|March 2005 · Vol. 17, No. 3
Does menopause always justify bone density testing?
Anne has new-onset hot flashes, Beth’s mother broke a hip, Carol thinks she’s not at risk, Donna has 6 risk factors. Is bone density testing appropriate?
IN THIS ARTICLE
4 case studies
Drug treatment based on T-scores and risk factors Reasonable options if T-score is borderline
When is a follow-up in 1 year vital? When is a 2- or 3-year interval safe?
BMD test techniques, sites, and T-scores
Calcium supplements have not been found to offset bone loss due to estrogen deficiency
Estrogen deficiency, if allowed to further deplete lower-than-average bone mass, will rapidly devastate skeletal structure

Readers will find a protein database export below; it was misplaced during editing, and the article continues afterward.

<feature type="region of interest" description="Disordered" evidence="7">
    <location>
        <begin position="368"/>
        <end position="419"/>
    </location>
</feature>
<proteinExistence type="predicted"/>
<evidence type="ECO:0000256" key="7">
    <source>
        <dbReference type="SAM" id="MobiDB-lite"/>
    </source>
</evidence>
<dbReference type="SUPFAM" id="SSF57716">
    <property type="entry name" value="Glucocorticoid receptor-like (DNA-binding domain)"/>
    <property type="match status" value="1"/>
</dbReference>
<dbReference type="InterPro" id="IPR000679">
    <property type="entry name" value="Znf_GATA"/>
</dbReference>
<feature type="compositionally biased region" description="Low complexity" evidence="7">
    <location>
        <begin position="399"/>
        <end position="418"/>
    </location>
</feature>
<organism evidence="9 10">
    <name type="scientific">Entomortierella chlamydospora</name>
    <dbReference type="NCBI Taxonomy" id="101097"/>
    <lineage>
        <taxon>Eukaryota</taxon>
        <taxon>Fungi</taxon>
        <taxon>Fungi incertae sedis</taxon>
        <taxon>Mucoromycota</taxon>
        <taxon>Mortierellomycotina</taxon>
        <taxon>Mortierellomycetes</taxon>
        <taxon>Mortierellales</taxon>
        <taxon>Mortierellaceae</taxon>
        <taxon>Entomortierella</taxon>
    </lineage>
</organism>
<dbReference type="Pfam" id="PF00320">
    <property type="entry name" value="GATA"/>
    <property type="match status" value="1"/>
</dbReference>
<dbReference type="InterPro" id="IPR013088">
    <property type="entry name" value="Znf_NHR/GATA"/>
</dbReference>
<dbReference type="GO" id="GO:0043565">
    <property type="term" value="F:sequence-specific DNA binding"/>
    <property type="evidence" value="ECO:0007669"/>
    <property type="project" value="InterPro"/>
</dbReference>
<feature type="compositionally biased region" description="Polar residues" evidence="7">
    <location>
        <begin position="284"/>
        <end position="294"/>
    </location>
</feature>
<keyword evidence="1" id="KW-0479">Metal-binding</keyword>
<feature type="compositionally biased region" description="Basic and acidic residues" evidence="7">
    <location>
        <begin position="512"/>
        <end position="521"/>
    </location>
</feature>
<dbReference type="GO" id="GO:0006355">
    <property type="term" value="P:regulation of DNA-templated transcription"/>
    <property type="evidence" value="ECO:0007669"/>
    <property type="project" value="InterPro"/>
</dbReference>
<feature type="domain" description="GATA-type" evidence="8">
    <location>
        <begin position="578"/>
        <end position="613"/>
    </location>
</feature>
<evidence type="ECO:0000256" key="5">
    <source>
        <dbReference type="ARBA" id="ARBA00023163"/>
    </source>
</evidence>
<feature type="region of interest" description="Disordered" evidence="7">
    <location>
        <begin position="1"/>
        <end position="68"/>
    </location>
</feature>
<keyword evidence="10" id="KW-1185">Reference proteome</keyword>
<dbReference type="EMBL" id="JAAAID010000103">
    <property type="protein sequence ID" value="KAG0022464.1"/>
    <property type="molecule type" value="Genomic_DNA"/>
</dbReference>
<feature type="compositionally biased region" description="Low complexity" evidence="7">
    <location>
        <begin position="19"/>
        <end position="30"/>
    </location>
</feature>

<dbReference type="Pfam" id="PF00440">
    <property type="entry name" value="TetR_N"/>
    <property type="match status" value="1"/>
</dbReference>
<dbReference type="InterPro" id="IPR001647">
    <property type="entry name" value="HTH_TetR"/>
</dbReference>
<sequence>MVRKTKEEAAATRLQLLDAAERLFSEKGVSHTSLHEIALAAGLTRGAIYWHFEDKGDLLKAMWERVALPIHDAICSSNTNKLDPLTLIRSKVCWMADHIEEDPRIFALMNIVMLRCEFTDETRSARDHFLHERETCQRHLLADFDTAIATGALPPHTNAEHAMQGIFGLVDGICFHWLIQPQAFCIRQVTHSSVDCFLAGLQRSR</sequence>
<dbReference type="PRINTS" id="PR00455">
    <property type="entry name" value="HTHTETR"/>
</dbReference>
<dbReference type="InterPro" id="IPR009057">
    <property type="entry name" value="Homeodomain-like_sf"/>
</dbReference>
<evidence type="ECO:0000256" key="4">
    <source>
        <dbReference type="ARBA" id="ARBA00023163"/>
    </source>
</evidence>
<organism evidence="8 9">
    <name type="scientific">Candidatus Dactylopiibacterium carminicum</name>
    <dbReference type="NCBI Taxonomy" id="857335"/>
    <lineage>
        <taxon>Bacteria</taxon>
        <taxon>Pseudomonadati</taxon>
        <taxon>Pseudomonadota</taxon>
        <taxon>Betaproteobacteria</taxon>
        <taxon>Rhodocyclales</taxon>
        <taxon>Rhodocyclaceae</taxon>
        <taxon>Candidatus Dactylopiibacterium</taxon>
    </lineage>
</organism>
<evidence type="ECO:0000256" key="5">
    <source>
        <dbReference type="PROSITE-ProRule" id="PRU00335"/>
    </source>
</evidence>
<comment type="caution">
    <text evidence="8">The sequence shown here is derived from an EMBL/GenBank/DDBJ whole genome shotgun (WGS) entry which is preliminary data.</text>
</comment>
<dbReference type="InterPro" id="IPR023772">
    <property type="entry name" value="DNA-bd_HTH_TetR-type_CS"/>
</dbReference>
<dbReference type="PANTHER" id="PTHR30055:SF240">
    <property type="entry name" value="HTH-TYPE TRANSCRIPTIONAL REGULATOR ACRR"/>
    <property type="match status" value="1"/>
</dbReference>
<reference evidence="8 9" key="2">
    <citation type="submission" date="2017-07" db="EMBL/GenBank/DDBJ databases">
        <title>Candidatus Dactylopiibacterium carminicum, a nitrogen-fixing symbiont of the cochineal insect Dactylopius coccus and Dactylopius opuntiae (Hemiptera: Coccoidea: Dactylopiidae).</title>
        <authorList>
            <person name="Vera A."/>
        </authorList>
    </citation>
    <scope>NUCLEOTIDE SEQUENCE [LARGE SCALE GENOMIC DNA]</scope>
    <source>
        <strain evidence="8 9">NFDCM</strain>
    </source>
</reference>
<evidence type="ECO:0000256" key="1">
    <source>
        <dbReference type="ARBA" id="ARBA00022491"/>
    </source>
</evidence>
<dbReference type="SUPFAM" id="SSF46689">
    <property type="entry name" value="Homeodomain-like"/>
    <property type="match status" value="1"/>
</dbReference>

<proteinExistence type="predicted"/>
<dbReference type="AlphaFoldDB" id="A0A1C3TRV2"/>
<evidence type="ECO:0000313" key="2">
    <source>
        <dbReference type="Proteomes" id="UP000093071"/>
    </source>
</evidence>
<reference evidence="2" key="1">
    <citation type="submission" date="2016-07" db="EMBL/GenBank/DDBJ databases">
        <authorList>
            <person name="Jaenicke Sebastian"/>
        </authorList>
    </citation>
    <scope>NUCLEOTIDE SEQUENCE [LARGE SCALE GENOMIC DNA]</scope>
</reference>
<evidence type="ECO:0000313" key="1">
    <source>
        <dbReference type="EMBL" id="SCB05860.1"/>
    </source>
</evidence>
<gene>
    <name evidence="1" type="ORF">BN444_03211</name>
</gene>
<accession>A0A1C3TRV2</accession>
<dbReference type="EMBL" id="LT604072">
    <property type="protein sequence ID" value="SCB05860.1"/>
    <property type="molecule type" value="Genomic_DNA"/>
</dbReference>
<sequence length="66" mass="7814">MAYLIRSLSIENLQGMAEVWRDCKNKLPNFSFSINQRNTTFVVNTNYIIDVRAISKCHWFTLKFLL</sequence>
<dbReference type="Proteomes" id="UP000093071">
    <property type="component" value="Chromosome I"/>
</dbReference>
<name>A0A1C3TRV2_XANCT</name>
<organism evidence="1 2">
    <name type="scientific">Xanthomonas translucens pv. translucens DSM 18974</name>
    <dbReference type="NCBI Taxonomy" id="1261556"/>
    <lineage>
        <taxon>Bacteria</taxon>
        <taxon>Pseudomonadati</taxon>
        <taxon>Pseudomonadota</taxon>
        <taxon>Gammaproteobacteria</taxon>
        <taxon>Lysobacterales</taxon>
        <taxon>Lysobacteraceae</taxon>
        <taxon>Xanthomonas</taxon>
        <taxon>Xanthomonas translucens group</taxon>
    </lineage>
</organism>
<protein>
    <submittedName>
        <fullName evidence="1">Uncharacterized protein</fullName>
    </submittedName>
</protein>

Major risk factors
The guidelines aren’t rules. There is no substitute for your judgment
Medical Director, Clinical Research Center of North Texas, Adjunct Professor, Departments of Kinesiology and Biology, University of North Texas,
This question begs for a simple yes or no, but it is best answered by asking a second question, “Do I need to know my patient’s bone density to give her the best care possible at menopause?” If the answer is yes, then bone density testing is a must, because there is no other way to know what her bone density actually is.
How, then, does this knowledge affect clinical decision-making?